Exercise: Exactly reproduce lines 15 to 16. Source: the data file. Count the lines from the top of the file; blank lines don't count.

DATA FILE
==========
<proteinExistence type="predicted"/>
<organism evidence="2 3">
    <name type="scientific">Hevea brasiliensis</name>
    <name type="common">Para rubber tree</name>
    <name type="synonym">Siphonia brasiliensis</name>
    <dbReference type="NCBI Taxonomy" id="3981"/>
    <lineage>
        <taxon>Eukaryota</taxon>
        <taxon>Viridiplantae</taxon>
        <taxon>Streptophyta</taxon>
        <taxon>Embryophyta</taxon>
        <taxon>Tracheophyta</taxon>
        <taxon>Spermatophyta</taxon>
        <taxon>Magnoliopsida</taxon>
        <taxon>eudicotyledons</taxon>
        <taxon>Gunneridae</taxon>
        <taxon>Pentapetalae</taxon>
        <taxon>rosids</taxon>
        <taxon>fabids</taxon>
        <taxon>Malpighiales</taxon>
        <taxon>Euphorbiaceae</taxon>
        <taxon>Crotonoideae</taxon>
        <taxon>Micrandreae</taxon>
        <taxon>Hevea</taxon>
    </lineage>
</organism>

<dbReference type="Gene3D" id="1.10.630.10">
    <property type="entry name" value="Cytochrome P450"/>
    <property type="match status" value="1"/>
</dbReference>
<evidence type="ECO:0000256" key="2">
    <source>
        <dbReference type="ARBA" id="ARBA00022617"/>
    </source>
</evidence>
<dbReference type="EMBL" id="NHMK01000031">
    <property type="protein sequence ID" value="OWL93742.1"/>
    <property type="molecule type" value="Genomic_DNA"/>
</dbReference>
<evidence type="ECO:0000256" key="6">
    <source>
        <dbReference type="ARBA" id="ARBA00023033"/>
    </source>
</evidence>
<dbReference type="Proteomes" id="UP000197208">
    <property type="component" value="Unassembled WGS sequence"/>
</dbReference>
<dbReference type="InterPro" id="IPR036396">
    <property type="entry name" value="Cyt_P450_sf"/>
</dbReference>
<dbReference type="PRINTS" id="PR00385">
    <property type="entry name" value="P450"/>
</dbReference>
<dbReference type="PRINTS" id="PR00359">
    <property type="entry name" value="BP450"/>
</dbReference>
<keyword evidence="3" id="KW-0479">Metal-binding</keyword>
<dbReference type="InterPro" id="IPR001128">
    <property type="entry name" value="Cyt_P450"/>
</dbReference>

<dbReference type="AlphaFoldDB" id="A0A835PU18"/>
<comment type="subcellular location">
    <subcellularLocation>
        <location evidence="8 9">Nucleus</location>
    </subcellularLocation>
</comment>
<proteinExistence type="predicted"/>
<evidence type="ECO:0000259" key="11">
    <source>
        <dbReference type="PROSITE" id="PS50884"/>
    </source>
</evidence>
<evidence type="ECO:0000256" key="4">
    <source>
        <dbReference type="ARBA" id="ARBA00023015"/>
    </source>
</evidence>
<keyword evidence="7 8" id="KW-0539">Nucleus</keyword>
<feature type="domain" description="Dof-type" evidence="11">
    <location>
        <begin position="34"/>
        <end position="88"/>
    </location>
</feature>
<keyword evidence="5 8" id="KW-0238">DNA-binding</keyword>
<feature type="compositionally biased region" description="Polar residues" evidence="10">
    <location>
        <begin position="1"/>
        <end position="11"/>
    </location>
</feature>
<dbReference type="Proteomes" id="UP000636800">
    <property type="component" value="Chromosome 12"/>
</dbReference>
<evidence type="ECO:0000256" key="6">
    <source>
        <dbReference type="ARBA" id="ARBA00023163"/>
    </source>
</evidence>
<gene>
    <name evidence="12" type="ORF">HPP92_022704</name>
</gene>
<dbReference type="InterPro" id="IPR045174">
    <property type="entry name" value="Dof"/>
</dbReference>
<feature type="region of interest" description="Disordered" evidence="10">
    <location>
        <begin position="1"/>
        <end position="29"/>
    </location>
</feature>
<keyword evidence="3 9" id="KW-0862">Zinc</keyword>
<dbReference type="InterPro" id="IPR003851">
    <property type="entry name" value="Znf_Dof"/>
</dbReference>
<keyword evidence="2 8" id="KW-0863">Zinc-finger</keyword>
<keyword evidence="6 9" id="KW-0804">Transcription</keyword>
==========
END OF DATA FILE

        <taxon>eudicotyledons</taxon>
        <taxon>Gunneridae</taxon>